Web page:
President Rodrigo R. Duterte likes to say he knows little of economic and financial matters though his aides and officials add he is more familiar with the subject than he lets on. What is not a matter for debate is his outsized impact on the stock market.
This became evident recently with Duterte’s contrasting words and actions on the country’s two biggest media companies: ABS-CBN Corp. and GMA Network Inc.
After Duterte signed a law that extended GMA Network’s legislative franchise by another 25 years on April 21, the company’s share price rose by 2.1 percent on April 24, the next trading day. (April 22 and 23 fell on a weekend.)
The company’s share price fell by 3.5 percent the following day after news of the signing of the law came out on April 25, underscoring a famous stock market adage: buy on rumor and sell on news.
On the other hand, when Duterte threatened on April 27 he will block the renewal of ABS-CBN Corp.’s franchise (which ends in 2020), the share price of the country’s biggest media company by revenue fell 3.2 percent the next trading day on May 2 (April 29 and 30 fell on a weekend while April 28 and May 1 were holidays). The company’s share price recovered slightly afterwards but fell steadily again the week after. The President alleged that the network refused to air his ads during the 2016 elections.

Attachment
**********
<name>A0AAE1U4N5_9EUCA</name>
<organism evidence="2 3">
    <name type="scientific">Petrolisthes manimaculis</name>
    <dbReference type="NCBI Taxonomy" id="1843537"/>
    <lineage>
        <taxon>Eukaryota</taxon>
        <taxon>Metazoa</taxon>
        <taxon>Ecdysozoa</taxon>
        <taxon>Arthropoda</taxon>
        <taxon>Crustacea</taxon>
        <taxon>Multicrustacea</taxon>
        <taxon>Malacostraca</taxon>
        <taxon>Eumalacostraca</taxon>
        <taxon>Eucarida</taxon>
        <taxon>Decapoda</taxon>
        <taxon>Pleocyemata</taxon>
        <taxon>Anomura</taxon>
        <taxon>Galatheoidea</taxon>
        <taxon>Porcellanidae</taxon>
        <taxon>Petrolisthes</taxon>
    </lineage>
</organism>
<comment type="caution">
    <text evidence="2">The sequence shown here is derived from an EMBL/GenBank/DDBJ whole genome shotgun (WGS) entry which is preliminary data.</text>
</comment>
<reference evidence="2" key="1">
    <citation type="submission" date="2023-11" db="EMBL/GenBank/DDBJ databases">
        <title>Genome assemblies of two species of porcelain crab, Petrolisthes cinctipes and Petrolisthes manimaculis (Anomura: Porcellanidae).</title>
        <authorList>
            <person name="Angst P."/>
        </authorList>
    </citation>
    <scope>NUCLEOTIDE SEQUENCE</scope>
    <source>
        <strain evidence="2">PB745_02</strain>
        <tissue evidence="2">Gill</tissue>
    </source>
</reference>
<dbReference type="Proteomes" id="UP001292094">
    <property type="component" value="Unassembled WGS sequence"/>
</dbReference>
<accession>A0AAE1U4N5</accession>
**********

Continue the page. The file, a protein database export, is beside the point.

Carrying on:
In contrast to the big movements in the two broadcast companies’ share prices in reaction to Duterte’s attitude towards their respective legislative franchises, investor reaction to their financial performance seemed more muted.
When GMA Network released a report on May 15 that its net income fell 17 percent in the first three months of the year from the same period last year (largely due to the base effects of last year’s pre-election season), the broadcaster’s share price fell only 0.2 percent that same day. It went up by 0.2 percent the following day.
Similarly, when ABS-CBN reported that first-quarter earnings dropped 59 percent (for almost the same reason as GMA Network’s profit decline) on May 19, its share price fell only 0.1 percent that same day and remained unchanged the next trading day, May 22.
The two networks are the main rivals in the Philippine broadcast media industry, accounting for at least 75 percent of the country’s television audience. In the past, they competed mainly for ratings and advertising revenues by coming out with the most compelling content. Now, it seems presidential favor or disfavor has emerged as a big factor, too.
Pauline Macaraeg is Entrepreneur PH's data journalist. Follow her on Twitter @paulinemacaraeg